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Mornings In The College Chapel by Francis Greenwood Peabody



Luke xii.1-3.

We come to the petition in the Lord's Prayer which is the easiest to understand and the hardest to pray, -- the prayer that we may be forgiven as we forgive. This prayer does not, of course, ask God to measure His goodness by our virtues. We should not dare to ask that God would deal with us just as we have dealt with others. It is the spirit of forgiveness for which we pray. |Give us forgiveness,| we ask, |because we come in the spirit of forgiveness.| The spirit of forgiveness, that is to say, is the condition and prerequisite of the prayer for forgiveness. If you do not love your brother whom you have seen, how can you truly pray to God whom you have not seen? If a man comes to his prayer with hate in his heart, he makes it impossible for God to forgive him. He is shutting the door which opens into the spirit {216} of prayer. Right-mindedness to man is the first condition of right prayer to God.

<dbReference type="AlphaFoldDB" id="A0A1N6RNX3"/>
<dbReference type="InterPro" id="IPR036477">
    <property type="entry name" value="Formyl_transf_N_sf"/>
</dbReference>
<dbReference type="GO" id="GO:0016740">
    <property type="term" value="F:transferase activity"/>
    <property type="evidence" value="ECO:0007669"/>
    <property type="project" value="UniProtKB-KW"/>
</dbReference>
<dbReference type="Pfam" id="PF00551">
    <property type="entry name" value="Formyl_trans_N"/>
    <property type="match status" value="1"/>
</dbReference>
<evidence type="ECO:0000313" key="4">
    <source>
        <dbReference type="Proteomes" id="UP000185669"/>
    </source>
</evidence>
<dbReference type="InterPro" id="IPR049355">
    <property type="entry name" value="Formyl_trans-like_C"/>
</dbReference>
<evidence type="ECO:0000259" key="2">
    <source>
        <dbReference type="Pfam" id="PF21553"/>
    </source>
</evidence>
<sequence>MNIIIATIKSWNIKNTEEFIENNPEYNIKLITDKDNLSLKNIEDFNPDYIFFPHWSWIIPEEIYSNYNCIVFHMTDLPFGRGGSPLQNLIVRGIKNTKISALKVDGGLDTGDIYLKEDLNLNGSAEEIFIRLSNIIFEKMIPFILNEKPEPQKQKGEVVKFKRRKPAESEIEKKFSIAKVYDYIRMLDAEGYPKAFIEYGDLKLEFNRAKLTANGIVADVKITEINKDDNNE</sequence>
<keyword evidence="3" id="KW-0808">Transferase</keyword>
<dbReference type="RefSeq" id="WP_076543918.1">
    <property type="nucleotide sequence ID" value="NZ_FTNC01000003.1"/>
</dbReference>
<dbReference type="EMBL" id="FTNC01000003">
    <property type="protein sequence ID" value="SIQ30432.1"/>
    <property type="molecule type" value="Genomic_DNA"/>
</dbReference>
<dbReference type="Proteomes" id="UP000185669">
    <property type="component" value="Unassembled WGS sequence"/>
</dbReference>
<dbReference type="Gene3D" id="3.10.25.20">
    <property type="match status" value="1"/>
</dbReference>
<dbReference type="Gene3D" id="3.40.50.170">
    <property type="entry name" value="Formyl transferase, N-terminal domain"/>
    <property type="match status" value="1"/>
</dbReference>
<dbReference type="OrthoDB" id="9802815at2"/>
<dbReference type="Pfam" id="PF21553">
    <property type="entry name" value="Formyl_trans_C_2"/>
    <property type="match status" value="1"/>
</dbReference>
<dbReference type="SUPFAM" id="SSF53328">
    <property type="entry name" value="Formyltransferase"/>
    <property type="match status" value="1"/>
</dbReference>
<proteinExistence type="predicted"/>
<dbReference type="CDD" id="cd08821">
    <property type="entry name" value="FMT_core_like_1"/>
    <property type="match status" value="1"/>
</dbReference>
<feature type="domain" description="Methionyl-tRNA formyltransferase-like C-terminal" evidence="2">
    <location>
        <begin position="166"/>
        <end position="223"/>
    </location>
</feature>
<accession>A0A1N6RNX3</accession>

The traveler in Egypt sometimes looks out in the early morning and sees an Arab preparing to say his prayers. The man goes down to the river-bank and spreads his little carpet so that he shall look toward Mecca; but before he kneels he crouches on the bank, and cleanses his lips, his tongue, his hands, even his feet, so that he shall bring to his prayer no unclean word or deed. It is as if he first said with the Psalmist: |Wash me thoroughly of my iniquity; purge me of my sin; make me a clean heart; renew in me a right spirit;| and then with a right spirit in him, he bends and rises and bows again in his prayer. The petition for a forgiving spirit prepares one in the same way to say his morning prayer. It cleanses the tongue; it washes the motives; it purifies the thoughts of their uncharitableness; and then, in this spirit of forgiveness even toward those who have wronged him, the Christian is clean enough to ask for the forgiveness of his own sin.

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